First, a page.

Analog Devices’ lidar is flying under the radar

Analog Devices’ lidar is flying under the radar

Interviews |
By Peter Clarke

That’s according to Stefan Steyerl director of sales for mobility and transportation at Analog Devices. In an interview conducted at Embedded World in Nuremberg he pointed out to eeNews Europe that at level 3 autonomy and above – level 5 is full autonomy – any system will need a coherent combination of optical systems, radar and lidar.

“You need all three. There’s only two cars in production that have lidar; the Audi A8 and the Audi A7,” Steyerl said.

Stefan Steyerl, director of sales for mobility
and transportation at Analog Devices

And Analog Devices has its own lidar and radar solutions for autonomous vehicles. “We decided not to invest in cameras. There’s plenty of that technology and really it’s all about the processing. But in lidar we can demonstrate the whole signal path,” he added.

Early prototypes of lidar were constructed with rotating heads but these are bulky and were never going to be acceptable to automobile makers, said Steyerl. The automobile makers needed to preserve their sleek aerodynamic profiles and were clearly going to opt eventually for some sort of beam-steering solution.

And this was the reason ADI acquired technology from Vescent Photonics Inc. (Golden, Colorado) in November 2016, which had developed a liquid-crystal-based laser beam steering technology (see Analog Devices buys laser-beam-steering tech in LIDAR push).

Optical cameras are good for object recognition but don’t understand how far away something is; and therefore how much time there is to run before impact, said Steyerl. Radar uses radio-frequency electromagnetic waves to measure distance but does not have the resolution of an optical camera. Lidar uses laser beams to measure the distance and recognize objects. Scanning lidar systems can be used to detect objects on or near the roadway and fill the blind spots known to exist when using radar and cameras, he continued.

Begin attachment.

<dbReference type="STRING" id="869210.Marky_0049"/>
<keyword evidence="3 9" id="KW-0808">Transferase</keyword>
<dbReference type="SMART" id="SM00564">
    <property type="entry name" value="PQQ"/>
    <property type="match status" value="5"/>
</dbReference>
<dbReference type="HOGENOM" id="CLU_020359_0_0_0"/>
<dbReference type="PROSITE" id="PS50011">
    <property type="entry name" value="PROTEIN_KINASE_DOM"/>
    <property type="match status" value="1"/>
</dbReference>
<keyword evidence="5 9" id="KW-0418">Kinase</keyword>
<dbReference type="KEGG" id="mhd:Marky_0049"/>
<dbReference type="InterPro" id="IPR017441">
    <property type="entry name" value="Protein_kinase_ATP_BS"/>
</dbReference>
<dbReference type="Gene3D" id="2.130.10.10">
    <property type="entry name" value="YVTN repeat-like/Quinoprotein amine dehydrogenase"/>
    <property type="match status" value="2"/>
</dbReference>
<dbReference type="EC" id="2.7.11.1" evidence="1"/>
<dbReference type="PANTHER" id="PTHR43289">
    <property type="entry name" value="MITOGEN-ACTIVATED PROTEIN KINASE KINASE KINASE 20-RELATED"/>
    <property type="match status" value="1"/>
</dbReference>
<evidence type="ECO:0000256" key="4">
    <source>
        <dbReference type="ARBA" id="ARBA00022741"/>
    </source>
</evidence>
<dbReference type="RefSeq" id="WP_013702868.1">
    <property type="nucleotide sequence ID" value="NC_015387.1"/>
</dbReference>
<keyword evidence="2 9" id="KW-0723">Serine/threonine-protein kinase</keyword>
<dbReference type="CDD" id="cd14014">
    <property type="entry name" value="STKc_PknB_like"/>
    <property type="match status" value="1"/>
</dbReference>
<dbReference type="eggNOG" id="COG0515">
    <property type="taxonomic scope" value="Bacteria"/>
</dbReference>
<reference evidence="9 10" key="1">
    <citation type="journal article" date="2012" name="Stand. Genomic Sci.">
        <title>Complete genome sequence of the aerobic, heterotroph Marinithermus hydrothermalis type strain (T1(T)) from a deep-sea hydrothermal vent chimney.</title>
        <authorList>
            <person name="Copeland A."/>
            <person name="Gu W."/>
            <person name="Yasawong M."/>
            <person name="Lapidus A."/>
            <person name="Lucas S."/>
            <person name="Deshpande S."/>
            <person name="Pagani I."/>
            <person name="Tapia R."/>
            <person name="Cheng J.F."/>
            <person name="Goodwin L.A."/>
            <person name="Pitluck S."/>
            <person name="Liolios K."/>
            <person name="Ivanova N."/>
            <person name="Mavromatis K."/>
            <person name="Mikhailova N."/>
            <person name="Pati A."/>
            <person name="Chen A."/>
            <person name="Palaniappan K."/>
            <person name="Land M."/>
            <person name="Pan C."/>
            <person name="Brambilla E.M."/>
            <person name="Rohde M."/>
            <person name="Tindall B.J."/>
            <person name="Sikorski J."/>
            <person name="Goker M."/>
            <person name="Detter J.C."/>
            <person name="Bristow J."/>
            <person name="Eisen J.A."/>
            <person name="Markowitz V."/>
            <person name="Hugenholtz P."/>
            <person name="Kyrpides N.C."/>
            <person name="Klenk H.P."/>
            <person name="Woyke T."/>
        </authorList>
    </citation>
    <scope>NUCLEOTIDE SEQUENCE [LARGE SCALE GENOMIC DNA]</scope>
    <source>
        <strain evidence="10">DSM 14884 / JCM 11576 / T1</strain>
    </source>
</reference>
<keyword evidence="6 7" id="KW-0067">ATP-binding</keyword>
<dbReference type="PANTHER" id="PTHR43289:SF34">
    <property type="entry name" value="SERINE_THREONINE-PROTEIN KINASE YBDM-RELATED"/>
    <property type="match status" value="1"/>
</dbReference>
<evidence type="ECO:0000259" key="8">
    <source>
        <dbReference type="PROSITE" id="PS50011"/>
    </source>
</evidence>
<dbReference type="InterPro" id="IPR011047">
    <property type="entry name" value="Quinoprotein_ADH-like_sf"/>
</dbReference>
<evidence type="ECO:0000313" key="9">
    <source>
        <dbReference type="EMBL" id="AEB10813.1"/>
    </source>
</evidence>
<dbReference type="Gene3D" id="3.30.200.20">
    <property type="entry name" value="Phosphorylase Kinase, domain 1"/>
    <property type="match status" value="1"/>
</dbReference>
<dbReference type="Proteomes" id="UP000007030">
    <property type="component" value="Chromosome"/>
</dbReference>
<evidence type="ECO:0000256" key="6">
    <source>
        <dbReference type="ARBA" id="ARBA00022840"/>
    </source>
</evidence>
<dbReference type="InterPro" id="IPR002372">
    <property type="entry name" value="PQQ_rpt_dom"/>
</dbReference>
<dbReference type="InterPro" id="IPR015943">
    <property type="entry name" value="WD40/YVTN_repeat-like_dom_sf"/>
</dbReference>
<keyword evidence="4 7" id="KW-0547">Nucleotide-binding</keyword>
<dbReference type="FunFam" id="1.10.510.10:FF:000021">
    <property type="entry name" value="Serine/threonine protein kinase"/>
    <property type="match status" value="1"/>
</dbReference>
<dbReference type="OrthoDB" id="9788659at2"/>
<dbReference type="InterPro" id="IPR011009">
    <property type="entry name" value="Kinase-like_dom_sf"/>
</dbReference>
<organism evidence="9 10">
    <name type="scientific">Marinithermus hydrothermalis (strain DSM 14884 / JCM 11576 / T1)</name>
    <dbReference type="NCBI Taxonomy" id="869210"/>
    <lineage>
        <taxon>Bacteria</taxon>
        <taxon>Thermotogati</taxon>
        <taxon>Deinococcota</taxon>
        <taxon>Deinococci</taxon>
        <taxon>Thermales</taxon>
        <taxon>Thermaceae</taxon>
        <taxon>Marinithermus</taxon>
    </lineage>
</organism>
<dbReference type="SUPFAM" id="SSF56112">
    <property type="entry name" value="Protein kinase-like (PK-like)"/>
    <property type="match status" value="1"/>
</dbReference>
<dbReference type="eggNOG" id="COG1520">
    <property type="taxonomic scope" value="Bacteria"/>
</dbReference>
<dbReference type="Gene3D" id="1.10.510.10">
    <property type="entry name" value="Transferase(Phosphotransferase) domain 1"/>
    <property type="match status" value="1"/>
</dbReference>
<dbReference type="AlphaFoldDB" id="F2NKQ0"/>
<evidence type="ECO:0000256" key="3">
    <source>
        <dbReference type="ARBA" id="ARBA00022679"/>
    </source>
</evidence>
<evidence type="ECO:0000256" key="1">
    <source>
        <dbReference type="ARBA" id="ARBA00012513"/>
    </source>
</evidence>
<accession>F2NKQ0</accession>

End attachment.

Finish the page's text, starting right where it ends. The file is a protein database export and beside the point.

Next: Liquid crystal

“We use the liquid crystal to control the direction of the laser beam. It scales well with size, power and cost. We haven’t demo-ed it publicly but we have done an in-car demo in private,” said Steyerl. “It may take another couple of years to productize,” he added.

While there are a lot of startups working with tier-ones on particular aspects of vehicle autonomy Steyerl reckons ADI has the advantage that it can integrate a lot of the signal chain behind all three types of sensor; RF, laser and optical. “It is not our aim to be a tier-one but to understand and influence the system concepts,” he said.

Does that include digital data fusion? Not really says Steyerl. If you just look at the raw data coming off the three sensor types it would quickly be gigabytes of data and it’s not feasible to process that in the car or move it to the cloud, Steyerl said. “Therefore pre-processing at the sensor becomes vital: to prune the data in 3D and 4D. We build the bridge from analog to digital and back. So pre-processing is a good place for ADI to play,” he added.

ADI’s radar capability also came from an acquisition: Symeo GmbH (Munich, Germany) (see “V3DIM” research project to lead the 3D vertical design of 40 to 100 GHz ICs). The high-precision radar technology was originally developed within Siemens and subsequently spun-out as an independent entity in 2005 by the Siemens Technology Accelerator GmbH. It enables real-time position detection and distance measurement and is designed to work in tough environments.

“It was a radar sensor for the industrial market; for robots, cranes, construction, and monitoring truck movements,” but again it allowed ADI to gain system-level knowledge.

Symeo operates as a wholly-owned subsidiary but is able to leverage ADI’s global sales capabilities while receiving additional resources for R&D while being encouraged to traverse that R&D into the automotive area of interest, Steyerl said. “It’s a business model we have found worth repeating,” he said.

Related links and articles:

News articles:

 Analog Devices buys laser-beam-steering tech in LIDAR push

“V3DIM” research project to lead the 3D vertical design of 40 to 100 GHz ICs

ADI swallows Hittite, gains acquisition skill

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